What's going on: Bruxism is considered a "subconscious neuromuscular activity," which means your brain is affecting your muscles without you being aware of it. The exact cause is still unknown, though scientists are investigating the role of neurotransmitters such as dopamine. Stress, smoking, caffeine, and alcohol are all known to contribute to or worsen nighttime bruxism. Because grinding or clenching involves tensing of the jaw muscles, it interferes with the relaxation necessary for deep sleep. Also, when you're grinding or clenching, your body is engaged in movement -- even though you don't know it -- rather than resting.
What helps: Start with some professional advice.
Get a dental checkup. A dentist can look for underlying causes, such as problems with your bite alignment, and can prescribe a mouth-guard-type device such as a dental splint.
If jaw clenching is your primary issue, there are specific dental devices for that.
Experts also suggest giving up gum chewing during the day, because the habitual chewing action can continue at night.
Botox injections to the jaw muscle are one of the newest treatments for bruxism.
Some people have had success using a new biofeedback device called Grindcare, approved by the FDA in 2010.
It's common to drink enough to feel drowsy, fall asleep suddenly, and sleep heavily. But if you wake several hours later and can't get back to sleep, or you toss and turn for the rest of the night, that's a sure sign of alcohol rebound.
Alarming stat: Even a moderate dose of alcohol, such as two drinks, consumed as much as six hours before bedtime (think happy hour), has been shown in studies to increase wakefulness during the second half of sleep. By this time, the alcohol has already been eliminated from the body, which shows that drinking causes a long-lasting effect on sleep rhythms.
What's going on: As your body metabolizes alcohol during the night, sleep becomes increasingly disturbed. Sleep is deeper than normal during the first half of the night but much lighter during the second half, and nightmares are more common. Some experts call this syndrome "glutamine rebound" because alcohol inhibits glutamine, one of the body's natural stimulants. Once you stop drinking, your body produces more glutamine than it needs to make up for it. The increase in glutamine levels stimulates the brain, keeping you from reaching the deepest, most healing levels of sleep.
Also, alcohol is extremely dehydrating, so your body reacts after a few hours by craving water, which is why you wake up thirsty during the night. And because alcohol is a sedative, it relaxes the muscles of the nose and throat, exacerbating snoring. If you suffer from a sleep breathing problem such as apnea, alcohol is known to worsen it considerably.
What helps: How and when you drink can have a big effect.
Drink in moderation.
Don't drink within two hours of bedtime, which, studies show, has the worst effect on sleep.
Drink a lot of water along with your alcohol to help prevent dehydration and to "water down" the alcohol in your system. (That's why experienced drinkers always order a water chaser.)
Sleep breathing problems
If you sleep fitfully, feel exhausted all the time, and wake with a sore throat or neck pain, breathing problems might be to blame. Severe snoring -- particularly when accompanied by gasps or snorts -- can also indicate a more serious problem with obstructed breathing during sleep. There are two stages of sleep-disordered breathing. Obstructive sleep apnea is diagnosed when sleep is interrupted by intervals of ten seconds or more. A milder sleep breathing problem, upper airway resistance syndrome (UARS), occurs when breathing is obstructed but the intervals between breaths are under ten seconds. Although snoring can be a clue to sleep apnea, many people with apnea don't snore.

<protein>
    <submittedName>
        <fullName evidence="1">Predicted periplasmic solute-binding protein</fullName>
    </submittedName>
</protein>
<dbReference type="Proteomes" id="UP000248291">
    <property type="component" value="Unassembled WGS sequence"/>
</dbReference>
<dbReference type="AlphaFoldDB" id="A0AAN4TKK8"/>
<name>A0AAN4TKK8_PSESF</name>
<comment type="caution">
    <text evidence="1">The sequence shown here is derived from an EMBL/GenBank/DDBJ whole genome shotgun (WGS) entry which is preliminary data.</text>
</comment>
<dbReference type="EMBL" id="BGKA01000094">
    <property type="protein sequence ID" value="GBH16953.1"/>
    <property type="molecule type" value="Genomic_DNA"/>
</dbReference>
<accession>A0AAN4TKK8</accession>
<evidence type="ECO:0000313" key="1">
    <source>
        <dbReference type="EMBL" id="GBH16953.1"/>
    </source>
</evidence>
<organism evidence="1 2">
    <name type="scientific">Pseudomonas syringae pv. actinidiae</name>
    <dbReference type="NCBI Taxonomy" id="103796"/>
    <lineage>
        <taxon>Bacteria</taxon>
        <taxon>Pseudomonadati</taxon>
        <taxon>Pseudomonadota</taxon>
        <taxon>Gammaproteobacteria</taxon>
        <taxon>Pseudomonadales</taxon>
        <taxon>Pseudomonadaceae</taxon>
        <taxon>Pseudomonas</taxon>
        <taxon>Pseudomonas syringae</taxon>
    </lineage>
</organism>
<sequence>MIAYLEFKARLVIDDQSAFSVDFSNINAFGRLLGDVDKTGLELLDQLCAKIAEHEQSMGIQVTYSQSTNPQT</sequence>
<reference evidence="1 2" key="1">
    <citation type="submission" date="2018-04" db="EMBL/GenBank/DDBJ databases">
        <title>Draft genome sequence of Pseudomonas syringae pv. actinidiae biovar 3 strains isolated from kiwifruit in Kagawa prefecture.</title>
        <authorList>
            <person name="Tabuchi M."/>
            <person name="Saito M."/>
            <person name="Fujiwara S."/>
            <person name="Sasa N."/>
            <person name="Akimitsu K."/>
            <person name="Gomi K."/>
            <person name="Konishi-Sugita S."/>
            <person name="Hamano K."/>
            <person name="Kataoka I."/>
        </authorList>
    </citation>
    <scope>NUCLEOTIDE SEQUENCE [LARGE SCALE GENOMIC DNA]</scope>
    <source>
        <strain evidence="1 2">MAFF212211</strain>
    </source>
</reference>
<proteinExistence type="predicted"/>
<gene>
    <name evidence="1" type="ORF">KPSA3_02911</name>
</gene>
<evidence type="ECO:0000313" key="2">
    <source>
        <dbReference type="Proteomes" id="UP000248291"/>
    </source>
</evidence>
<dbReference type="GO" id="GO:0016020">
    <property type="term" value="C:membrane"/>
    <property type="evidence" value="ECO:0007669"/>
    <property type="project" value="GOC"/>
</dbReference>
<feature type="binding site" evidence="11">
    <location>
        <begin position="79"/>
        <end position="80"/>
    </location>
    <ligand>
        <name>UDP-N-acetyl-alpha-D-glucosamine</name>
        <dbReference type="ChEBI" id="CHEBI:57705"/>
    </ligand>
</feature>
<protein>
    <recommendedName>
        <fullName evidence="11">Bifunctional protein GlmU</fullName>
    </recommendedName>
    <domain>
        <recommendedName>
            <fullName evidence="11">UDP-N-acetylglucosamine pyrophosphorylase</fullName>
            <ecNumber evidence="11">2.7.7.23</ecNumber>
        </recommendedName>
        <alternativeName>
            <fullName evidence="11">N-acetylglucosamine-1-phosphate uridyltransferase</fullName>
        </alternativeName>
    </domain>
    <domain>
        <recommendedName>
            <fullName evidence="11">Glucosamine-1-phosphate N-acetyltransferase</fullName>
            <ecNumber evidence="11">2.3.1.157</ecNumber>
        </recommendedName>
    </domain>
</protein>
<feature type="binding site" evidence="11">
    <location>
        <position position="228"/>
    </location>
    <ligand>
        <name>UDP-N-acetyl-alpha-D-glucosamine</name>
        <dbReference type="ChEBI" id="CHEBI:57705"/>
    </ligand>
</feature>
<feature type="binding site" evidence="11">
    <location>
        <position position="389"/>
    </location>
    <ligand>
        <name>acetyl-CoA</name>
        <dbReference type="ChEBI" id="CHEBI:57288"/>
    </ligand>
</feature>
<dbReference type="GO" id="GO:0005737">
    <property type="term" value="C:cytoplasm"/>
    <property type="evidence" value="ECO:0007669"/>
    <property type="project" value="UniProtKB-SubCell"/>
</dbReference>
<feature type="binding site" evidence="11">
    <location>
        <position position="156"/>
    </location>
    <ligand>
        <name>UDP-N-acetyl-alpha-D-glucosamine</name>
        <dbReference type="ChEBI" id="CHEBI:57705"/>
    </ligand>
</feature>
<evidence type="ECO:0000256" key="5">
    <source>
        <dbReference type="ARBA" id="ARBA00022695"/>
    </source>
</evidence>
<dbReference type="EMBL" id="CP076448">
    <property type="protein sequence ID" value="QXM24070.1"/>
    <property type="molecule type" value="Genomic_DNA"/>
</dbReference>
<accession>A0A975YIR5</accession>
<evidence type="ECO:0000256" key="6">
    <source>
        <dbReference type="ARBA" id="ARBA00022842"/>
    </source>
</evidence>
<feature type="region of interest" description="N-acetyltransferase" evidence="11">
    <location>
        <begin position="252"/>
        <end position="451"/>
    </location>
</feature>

Alarming stat: Experts estimate that 20 million Americans have sleep apnea, but 87 percent of them are unaware they have the problem.
What's going on: The throat closes and cuts off airflow, preventing you from getting enough oxygen. When blood oxygen levels drop, the brain knows it's not getting enough oxygen and wakes you up, either fully or partially. This causes fitful, unproductive sleep and decreases REM sleep, but you may not be aware that it's happening. In UARS, it's often tongue position that blocks air from getting into the throat. In sleep apnea, weight gain is a major factor because when people gain weight they end up with extra-soft tissue in the throat area, which causes or contributes to the blockage.
What helps: Experiment with different methods of tackling nighttime breathing issues.
Try snore-stopping nose strips, available over the counter at drugstores, or use saline nasal spray to irrigate your nasal passages.
Experiment with sleep positions; obstructed breathing is more common when you're sleeping on your back. Use pillows to prop yourself on your side. Some experts recommend the tennis ball trick, in which you use an elastic band to attach a tennis ball to the back of your pajamas or T-shirt so it presses into your back when you start to roll over.
Losing weight -- even just ten pounds -- can decrease or even eliminate sleep-disordered breathing.
If problems persist, schedule an exam by an otolaryngologist to determine if a structural problem with your nose, mouth, or throat is causing your interrupted breathing.
It's also important to have your oxygen levels measured during sleep, which can be done during a sleep study or with a take-home device.
More and more, doctors are recommending oral appliances that change your mouth position by moving your jaw forward to open up the throat as first step for some types of obstructed breathing, particularly UARS.
One of the most effective cures for disordered breathing is a Continuous Positive Airway Pressure (CPAP) device, a mask that blows air directly into your airways. Another mask called a BiPap (Bilevel Positive Airway Pressure Device) works similarly but has dual pressure settings. However, compliance is a problem with airway masks, so be careful to choose a model that's comfortable for you, so you'll continue to use it.
Surgery to remove excess tissue from the throat or shrink nasal tissues can be a successful approach to treating apnea and UARS as well.